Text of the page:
Okay, lately I’ve been the worst blogger ever. This is partly excusable because I’m working hard on Extras, but it’s been almost three weeks since my last post, and that’s a bit ridiculous. I’m also very behind on fan mail, for which I apologize to you all.
So in the interest of killing two birds with one blog (blogging two birds with one stone? killing two blogs with one bird?) I am going make like Meg Cabot and blog my mailbag.
That’s right, questions asked in fan mail will now be answered here, eventually providing a comprehensive list of answers so that I never have to think again!
Of course, I will still try to get back to you all personally. It may take a while, however. Not because I don’t love you all, but simply because you outnumber me.
And now for my first questions. Some classics mixed up with some new and unfamiliar ones.
Where does Uglies series take place?
This question has been asked and answered many places, but here’s the official word:
The unnamed city where Tally lives is roughly where Seattle is now. (So the Rusty Ruins are the ruins of Seattle.) The ocean that Tally travels along is thus the Pacific, and the Smoke is somewhere up in the Canadian Rockies. As many of you have realized, Diego is descended from modern-day San Diego.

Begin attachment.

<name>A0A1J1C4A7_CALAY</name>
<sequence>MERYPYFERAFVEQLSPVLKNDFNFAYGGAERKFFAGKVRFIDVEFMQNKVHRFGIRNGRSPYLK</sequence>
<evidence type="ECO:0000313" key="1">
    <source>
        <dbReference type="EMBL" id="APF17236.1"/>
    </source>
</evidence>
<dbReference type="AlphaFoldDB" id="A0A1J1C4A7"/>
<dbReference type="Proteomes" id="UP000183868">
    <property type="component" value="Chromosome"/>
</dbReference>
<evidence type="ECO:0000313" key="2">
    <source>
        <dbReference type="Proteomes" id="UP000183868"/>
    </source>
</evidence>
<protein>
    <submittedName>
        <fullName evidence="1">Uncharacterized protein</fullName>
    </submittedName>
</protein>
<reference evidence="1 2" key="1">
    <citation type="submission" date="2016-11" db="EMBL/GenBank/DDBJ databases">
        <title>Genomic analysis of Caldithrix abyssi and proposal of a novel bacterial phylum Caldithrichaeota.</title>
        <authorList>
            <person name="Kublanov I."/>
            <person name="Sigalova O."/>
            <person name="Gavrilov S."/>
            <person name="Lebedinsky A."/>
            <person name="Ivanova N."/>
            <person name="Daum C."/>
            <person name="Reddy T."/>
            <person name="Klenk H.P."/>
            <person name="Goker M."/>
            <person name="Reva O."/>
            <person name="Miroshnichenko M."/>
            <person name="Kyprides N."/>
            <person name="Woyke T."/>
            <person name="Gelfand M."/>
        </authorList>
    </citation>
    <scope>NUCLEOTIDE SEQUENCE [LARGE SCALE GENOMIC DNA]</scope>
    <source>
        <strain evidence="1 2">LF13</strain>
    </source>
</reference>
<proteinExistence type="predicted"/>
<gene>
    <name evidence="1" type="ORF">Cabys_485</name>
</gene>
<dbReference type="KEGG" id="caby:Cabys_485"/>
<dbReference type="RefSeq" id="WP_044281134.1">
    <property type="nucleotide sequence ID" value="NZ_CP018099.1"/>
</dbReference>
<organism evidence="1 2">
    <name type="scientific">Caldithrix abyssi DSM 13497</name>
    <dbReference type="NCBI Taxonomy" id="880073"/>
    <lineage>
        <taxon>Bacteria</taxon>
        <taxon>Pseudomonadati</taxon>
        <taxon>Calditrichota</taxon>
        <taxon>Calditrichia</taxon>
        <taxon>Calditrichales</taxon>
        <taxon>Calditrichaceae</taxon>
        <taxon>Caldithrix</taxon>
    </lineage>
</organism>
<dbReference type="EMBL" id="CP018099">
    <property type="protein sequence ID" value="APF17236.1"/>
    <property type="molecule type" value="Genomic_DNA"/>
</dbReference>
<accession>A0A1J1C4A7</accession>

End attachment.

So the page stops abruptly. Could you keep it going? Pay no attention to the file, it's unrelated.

Here’s a news flash: Extras will take place in what we now call Japan!
What started your career in writing?
In the early 90s I worked for MacMillan/McGraw-Hill, which I’m sure many of you know as school textbook publishers. I was in charge of their NYC technology office, designing educational software and other cool stuff.
One lucky day in 1995, they decided to move their technology departments up to Connecticut, and offered me the choice of severance (that is, money) or moving out of NYC. I thought about this for about ten seconds and then said, “Give me my check and color me gone. I’m off to be a writer.”
Five adult books later, I got the idea for Midnighters. With its teenage heroes and gothic high school setting, this was clearly a teen book. So I became a teen writer.
Some people ask why I decided to become a teen writer. But it didn’t happen in the abstract. I simply got an idea that was YA-ish, and then had so much fun writing for teens that I haven’t (yet) gone back.
What with Wii, Tivo, and those internets I keep hearing about, do you ever worry that teens will stop reading?
Despite all the competition for their time—TV, movies, social networking sites—teens still read a lot more than older age groups. I think that’s because when you’re young, you read more intensely; a book can completely change your way of looking at the world. Once you’ve discovered that magic, it’s hard to give up.
It’s adults I worry about.*
*According to this NEA study, only about 57% of adults in the US read any book at all in 2002. Children’s book sales, on the other hand, have been screaming upward for the last ten years. So nyah.
Random Update: Those of you who get the NY Times should check out page 18, the children’s paperback list. w00t.